(This post was modified on 4/17/11 with another helpful tip. See the note between Fix 2 and 3 below.)
Some folks may consider the Facebook iFrame issue resolved, but it’s not quite. For one thing, some apps pop the viewer out of their secure login without warning. On the other hand, some apps are polite enough to ask if you want to switch to an unsecure login to view, while others leave you in a secure login and work just fine. Here’s what you need to know about iFrame apps and why it matters where you store your content files.
In my recent post Are Facebook Business Pages Too Complex for New Users? I lamented the chaos caused by the Facebook iFrames fiasco when a perfect storm converged between the deadline for creating FBML tabs on Facebook business (fan) pages, and the grassroots-generated issue of using a secure login (https) while surfing Facebook to keep hackers from tapping into your account.
The problem is that iFrame content that is stored on an unsecure host (non https) cannot be displayed properly when a Facebook user is logged in using a secure connection (https). Let me break that down for you.
What is a Secure Login?
A secure login requires you to use https at the beginning of the URL. Your entire session on that site is then encrypted and any content you send or receive is across a secure connection where hackers can’t see or steal it. Online banking and shopping carts use a secure login.
What is iFrame?
An iFrame is an inline frame. It literally provides a frame around other code that will be displayed on a website. That other code is embedded inside the frame.
What is an iFrame app?
It’s a little application that allows you to use iFrames on Facebook. Several companies and a few generous coders have created apps for you to use.
What is iFrame Content?
An iFrame wraps around content that is coded like a regular web page. That content can be in several coding languages, the most common of which is HTML. Facebook had its own language known as FBML. The most recent iteration of that is XFBML, which is specifically for using in iFrames.
Where You Host iFrame Content Matters
Like any website page, the iFrame content must be stored on a host server. For a Facebook viewer using a secure login to see that content on a Facebook business page, the content must be stored on a secure host. (The app calls the content, which is stored on an independent host, into the Facebook page.)
Most folks with websites do not host them on a secure server. So, if they are a DIYer like me, they can’t create their own page, host it on their server, and have an app make it appear on their Facebook business page without it popping the Facebook user out of their secure login. That’s any app.
Nor can you hire a designer to create the page and host it on your unsecure server without having the same issue.
You have several choices when it comes to dealing with this issue. You’ll have to decide which one works best for you and your budget.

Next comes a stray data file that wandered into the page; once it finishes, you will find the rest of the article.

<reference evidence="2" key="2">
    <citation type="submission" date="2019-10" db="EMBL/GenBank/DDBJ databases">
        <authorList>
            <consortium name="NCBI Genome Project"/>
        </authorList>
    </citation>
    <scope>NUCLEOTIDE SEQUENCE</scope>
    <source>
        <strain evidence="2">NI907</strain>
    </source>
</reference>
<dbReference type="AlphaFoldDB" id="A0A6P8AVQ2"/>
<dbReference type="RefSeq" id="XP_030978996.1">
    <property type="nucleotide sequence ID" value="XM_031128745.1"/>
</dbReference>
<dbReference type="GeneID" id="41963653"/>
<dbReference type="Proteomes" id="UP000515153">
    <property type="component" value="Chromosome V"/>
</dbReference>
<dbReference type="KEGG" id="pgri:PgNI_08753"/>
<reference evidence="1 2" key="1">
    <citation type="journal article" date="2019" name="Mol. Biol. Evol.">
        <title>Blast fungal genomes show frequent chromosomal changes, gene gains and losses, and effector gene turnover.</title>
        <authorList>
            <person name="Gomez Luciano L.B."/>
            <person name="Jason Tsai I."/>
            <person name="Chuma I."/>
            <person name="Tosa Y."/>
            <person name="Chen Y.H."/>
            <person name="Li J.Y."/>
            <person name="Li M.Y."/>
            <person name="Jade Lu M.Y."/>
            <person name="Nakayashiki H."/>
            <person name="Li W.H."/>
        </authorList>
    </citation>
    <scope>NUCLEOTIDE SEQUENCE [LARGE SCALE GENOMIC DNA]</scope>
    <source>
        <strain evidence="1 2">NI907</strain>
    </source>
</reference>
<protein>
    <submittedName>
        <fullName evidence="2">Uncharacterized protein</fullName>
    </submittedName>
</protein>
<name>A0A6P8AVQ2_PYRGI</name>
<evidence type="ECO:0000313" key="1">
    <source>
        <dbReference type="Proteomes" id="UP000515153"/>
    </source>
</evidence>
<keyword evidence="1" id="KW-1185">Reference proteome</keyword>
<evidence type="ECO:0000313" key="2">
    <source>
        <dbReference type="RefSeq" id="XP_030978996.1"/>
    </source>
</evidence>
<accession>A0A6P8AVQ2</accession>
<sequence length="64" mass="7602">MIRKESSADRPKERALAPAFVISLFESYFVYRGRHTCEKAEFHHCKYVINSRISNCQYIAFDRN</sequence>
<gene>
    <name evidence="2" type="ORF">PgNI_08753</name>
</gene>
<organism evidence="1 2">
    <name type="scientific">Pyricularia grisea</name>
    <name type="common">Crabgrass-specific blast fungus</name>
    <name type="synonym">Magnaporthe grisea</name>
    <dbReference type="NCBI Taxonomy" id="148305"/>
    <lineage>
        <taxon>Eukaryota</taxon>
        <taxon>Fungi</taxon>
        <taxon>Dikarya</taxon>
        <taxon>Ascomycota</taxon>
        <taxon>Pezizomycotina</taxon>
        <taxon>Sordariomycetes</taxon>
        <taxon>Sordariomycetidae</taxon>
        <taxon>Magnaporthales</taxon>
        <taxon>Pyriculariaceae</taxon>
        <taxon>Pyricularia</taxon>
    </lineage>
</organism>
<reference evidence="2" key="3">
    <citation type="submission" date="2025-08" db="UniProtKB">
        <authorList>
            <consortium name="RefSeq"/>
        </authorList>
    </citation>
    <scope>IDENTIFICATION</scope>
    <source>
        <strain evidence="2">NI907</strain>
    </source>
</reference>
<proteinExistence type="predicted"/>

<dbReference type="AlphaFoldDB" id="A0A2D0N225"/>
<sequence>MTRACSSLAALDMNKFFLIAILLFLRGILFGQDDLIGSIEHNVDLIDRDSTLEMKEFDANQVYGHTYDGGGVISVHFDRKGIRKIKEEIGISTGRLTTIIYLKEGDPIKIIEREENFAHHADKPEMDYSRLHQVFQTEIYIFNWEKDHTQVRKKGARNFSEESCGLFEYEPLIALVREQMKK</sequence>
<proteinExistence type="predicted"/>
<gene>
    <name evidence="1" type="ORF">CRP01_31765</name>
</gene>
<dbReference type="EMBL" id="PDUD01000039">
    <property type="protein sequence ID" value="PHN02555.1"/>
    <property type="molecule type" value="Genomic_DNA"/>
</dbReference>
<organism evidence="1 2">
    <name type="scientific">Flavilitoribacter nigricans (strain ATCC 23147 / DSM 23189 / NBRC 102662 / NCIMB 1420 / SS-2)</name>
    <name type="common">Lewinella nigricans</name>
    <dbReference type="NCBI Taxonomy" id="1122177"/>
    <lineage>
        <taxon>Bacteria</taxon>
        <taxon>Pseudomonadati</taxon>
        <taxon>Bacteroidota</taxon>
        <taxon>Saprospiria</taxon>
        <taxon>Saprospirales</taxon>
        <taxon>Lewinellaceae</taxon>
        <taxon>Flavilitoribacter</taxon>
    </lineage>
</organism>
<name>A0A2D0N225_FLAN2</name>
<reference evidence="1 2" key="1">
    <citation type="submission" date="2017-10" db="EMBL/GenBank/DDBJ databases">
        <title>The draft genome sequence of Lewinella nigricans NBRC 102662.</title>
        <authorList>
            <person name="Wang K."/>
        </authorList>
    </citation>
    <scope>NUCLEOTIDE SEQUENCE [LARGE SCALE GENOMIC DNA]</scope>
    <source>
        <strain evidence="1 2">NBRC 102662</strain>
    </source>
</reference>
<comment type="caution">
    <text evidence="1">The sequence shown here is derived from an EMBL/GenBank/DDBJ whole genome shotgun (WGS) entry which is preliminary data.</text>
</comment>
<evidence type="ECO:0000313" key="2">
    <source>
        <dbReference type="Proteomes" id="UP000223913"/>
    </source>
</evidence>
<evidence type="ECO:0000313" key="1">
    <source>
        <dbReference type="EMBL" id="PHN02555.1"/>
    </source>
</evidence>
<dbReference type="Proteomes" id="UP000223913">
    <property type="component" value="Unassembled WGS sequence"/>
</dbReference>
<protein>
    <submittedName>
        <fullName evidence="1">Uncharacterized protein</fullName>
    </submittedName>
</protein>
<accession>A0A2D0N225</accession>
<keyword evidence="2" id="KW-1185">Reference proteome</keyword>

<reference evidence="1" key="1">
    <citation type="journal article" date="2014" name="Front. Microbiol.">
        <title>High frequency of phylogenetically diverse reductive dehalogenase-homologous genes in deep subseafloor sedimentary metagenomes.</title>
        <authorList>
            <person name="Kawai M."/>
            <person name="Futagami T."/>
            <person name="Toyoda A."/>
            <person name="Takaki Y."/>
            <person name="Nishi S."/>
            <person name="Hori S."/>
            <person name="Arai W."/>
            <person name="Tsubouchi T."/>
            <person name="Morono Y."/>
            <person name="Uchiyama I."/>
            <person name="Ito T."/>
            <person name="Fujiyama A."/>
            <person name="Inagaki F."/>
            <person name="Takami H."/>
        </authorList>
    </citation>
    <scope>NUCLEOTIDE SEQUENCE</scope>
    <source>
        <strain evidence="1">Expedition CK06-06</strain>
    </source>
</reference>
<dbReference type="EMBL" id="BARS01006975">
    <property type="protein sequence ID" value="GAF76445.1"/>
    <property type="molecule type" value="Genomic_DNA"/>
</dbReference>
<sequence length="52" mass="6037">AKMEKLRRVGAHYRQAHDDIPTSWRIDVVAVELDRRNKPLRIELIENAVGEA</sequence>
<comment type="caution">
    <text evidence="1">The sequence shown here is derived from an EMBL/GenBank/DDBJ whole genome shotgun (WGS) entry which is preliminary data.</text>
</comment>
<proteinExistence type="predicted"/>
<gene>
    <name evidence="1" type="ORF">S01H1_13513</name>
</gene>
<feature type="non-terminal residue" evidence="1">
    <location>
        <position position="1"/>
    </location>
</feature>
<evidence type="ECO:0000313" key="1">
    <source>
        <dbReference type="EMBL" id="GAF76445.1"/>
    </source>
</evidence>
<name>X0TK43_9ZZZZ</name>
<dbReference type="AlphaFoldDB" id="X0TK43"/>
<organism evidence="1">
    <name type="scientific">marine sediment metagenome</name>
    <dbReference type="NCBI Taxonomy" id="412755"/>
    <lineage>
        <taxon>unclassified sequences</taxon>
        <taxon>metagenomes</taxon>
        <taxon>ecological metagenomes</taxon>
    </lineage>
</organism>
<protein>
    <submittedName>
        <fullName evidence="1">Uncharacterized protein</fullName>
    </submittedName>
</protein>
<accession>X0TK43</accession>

Fix 1. Hire a designer who specializes in creating Facebook pages, like Hugh Briss at Social Identities, who will also host the page for you on a secure server.
Fix 2. Create the page yourself or hire a designer, and then host the page on a secure server like Amazon S3.
(Just added on 4/17/11 – HyperArts reported a bug to Facebook. If your iframe content is stored on a secure server, but is calling in photos stored on your unsecured site, the result will be as if the entire content is on an unsecured host. So, store all of your iframes content, including images, on a secured host for Fixes 1 and 2 to work.)
Fix 3. Create the page yourself or hire a designer, and then host the page on your unsecure server and use an app that detects the viewer’s login and asks if they want to switch to an unsecure login to view your page.
Fix 4. Create the page yourself or hire a designer, and then host the page on your unsecure server and hope no one notices that viewing your Facebook business page just popped them out of their secure login without warning.
If you use Facebook and have a business page, or plan to have one in the future, follow Mari Smith on Facebook. In the sidebar of her page, you will see several tabs that show icons of all the different iFrame apps she is using. One of those tabs is a link to her Big List of Apps page (on Facebook). Go there to see what she says about each iFrame app. (There are more types of apps listed on the page too.) Then, go to the app’s site and ask how they handle the secure login issue.
Some apps are totally free and have no ads. Some are free up to a certain number of fans, and some are strictly paid. So, check the cost too.
It seems that Facebook is going to stick with iFrames and has let its users fend for themselves on this issue. Do what works best for you and your budget, and what you can be at peace about with your audience.